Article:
General hospital specialists' attitudes toward psychiatry: a cross-sectional survey in seven countries

Inoka Koshali Wimalaratne, Jane McCarthy, Birit F P Broekman, Klaas Nauta, Samudra Kathriarachchi, Anuprabha Wickramasinghe, Alexander Merkin, Alexander Kursakov, Raz Gross, Doron Amsalem, Xiaoping Wang, Jun Wang, Clarissa de Rosalmeida Dantas, Victoria de Carvalho Pereira, David Menkes

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Objective Psychiatric comorbidities are common in physical illness and significantly affect health outcomes. Attitudes of general hospital doctors toward psychiatry are important as they influence referral patterns and quality of care. Little is known about these attitudes and their cultural correlates. The aim of this study was to identify attitudes toward psychiatry among general hospital specialists in relation to culture of the practice setting and other clinician factors (gender, age, seniority and specialty). Methods A cross-sectional, descriptive study was carried out in seven countries (New Zealand, China, Sri Lanka, Russia, Israel, Brazil, the Netherlands). Data were collected from senior medical staff of various disciplines using an updated version of Mayou and Smith's (1986) self-administered questionnaire. Results A total of 889 hospital doctors participated. While favourable attitudes toward both psychiatric consultation and management were endorsed by a majority, significant differences were also observed between countries. Subgroup differences were mostly confined to gender, acuity of practice setting and specialty. For example, female doctors in Russia (χ 2 =7.7, p=0.0056), China (χ 2 =9.2, p=0.0025) and the Netherlands (χ 2 =5.7, p=0.0174) endorsed more positive attitudes compared with their male counterparts, but this gender effect was not replicated in the total sample. Chronic care specialists were overall more inclined to manage patients' emotional problems compared with those working in acute care (χ 2 =70.8, p (adjusted)<0.0001), a significant finding seen also in individual countries (China, New Zealand, the Netherlands, Russia). Physicians were more favourably disposed toward psychiatry compared with other specialists, especially surgeons, in all countries except Israel. Conclusions This study adds to evidence for the association of medical attitudes with individual clinician factors and demonstrates that the influence of these factors varies by country. Understanding these issues may help to overcome barriers and improve quality of care provided to general hospital patients.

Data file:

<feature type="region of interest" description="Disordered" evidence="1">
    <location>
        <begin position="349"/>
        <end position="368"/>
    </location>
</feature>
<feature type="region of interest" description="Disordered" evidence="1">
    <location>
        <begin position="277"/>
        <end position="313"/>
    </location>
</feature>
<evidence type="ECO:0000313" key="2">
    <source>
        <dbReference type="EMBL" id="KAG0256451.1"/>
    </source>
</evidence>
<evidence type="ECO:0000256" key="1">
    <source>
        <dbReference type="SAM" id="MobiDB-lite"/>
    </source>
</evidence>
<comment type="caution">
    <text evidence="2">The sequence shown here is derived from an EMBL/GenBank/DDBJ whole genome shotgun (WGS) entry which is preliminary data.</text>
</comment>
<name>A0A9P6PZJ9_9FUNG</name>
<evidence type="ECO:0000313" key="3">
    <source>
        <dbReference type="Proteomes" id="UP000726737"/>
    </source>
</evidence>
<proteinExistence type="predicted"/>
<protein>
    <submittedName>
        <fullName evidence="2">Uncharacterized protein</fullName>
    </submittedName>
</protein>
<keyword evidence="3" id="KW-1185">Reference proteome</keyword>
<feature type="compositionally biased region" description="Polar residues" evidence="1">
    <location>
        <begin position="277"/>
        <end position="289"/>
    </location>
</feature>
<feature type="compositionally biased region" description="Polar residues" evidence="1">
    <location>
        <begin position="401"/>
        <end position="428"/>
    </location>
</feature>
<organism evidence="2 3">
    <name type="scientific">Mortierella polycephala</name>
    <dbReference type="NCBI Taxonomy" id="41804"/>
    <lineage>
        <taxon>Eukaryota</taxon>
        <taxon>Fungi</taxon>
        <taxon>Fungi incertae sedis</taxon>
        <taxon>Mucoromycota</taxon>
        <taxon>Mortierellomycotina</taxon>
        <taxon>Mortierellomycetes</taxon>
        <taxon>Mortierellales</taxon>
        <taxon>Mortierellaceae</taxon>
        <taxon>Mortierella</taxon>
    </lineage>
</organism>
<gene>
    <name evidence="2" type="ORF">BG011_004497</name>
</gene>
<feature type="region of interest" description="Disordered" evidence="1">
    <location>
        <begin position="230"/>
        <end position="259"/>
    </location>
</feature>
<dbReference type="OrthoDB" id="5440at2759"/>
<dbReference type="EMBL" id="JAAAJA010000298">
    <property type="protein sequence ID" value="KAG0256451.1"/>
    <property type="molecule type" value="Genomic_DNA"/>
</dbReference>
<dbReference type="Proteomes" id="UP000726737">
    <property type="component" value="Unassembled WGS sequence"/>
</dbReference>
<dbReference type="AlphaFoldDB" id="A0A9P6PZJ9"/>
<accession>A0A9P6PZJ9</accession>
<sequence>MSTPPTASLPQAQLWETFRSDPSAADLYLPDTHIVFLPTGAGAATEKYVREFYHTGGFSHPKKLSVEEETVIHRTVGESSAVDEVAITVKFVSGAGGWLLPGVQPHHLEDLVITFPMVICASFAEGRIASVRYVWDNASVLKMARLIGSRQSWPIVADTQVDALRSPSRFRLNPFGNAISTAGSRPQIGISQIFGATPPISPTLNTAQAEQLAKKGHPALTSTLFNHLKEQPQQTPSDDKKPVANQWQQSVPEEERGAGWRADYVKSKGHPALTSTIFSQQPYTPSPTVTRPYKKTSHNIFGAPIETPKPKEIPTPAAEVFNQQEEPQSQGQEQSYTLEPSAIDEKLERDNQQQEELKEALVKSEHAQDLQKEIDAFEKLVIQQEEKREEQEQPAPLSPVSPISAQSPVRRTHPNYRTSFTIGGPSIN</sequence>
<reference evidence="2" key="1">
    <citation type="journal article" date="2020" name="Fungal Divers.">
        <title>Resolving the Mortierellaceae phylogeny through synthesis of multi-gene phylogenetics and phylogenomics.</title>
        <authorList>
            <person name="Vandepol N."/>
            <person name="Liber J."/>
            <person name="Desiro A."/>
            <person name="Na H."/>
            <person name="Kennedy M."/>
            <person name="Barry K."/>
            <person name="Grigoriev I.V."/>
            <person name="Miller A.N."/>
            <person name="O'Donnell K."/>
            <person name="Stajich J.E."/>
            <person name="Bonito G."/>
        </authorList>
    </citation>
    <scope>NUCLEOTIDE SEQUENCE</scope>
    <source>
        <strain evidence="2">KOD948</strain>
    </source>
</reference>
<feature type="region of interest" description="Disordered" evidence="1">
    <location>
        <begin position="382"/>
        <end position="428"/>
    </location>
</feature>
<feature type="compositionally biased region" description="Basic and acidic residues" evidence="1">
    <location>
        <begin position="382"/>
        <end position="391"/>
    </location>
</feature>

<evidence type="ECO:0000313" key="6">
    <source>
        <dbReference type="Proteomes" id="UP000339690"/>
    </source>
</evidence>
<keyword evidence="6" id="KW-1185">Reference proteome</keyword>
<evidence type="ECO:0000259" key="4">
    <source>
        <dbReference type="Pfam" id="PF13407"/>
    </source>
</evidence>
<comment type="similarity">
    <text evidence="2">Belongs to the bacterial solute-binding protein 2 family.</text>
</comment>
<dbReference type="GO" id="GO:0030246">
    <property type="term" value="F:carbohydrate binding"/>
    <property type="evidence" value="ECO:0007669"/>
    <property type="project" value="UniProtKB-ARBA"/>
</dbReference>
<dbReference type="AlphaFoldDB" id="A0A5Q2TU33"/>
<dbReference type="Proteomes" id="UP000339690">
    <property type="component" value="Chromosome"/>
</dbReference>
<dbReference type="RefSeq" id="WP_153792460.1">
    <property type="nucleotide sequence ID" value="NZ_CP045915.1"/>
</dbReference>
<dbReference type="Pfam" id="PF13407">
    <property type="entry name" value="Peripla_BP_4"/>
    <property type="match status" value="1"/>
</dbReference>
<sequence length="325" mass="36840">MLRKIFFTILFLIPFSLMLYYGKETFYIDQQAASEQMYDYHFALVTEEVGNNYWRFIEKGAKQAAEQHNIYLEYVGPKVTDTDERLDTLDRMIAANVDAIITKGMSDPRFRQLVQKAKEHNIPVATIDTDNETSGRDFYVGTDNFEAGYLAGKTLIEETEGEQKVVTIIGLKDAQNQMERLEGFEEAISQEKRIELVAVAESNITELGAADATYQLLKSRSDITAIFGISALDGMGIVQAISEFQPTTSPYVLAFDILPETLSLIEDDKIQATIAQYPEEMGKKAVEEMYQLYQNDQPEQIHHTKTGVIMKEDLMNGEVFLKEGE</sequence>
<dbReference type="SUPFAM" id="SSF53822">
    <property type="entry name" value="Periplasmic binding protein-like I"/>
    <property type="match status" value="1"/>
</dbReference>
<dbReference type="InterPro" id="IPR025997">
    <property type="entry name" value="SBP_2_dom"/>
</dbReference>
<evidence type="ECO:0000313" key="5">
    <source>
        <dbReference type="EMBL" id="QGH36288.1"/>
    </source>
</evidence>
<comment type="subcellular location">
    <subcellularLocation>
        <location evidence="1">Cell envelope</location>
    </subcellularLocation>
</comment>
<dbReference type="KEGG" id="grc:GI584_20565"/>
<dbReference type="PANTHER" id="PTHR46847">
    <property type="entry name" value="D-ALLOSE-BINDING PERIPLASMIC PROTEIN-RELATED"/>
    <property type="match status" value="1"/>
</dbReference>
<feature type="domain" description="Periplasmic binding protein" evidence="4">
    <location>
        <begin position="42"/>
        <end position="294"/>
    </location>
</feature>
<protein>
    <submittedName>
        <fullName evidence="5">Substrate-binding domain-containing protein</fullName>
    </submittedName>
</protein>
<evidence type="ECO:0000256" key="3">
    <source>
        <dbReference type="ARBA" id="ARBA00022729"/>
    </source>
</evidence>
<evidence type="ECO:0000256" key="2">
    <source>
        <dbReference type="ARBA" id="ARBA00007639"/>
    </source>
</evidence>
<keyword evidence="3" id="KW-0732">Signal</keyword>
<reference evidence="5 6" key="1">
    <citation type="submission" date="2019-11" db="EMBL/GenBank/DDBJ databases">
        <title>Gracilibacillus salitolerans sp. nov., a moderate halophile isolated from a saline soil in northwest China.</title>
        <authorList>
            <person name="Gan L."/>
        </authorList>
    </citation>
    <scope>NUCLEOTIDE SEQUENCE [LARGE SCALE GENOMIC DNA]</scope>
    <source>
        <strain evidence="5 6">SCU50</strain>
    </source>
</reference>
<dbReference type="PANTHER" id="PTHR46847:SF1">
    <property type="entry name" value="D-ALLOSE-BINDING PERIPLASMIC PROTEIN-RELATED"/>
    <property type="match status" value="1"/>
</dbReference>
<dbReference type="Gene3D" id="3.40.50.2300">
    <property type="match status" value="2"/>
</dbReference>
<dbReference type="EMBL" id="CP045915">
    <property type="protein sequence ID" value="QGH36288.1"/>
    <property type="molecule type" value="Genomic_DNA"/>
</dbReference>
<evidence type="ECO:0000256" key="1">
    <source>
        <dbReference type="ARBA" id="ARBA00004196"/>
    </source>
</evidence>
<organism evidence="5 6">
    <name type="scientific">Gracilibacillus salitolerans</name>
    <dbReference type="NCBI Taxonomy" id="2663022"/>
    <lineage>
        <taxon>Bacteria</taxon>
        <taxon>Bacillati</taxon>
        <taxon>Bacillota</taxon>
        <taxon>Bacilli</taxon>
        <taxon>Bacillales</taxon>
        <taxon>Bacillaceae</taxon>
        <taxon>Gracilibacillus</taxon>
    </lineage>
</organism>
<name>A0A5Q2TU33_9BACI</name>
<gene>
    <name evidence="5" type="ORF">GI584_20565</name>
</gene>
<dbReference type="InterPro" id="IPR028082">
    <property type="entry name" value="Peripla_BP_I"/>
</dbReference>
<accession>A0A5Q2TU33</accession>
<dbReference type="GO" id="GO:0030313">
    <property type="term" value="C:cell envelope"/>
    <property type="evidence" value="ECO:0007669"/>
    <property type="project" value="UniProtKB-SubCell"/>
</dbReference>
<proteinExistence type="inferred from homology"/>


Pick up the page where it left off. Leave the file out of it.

Original languageEnglish
Article numbere054173
Pages (from-to)e054173
JournalBMJ Open
Issue number11
Publication statusPublished - 8 Nov 2021

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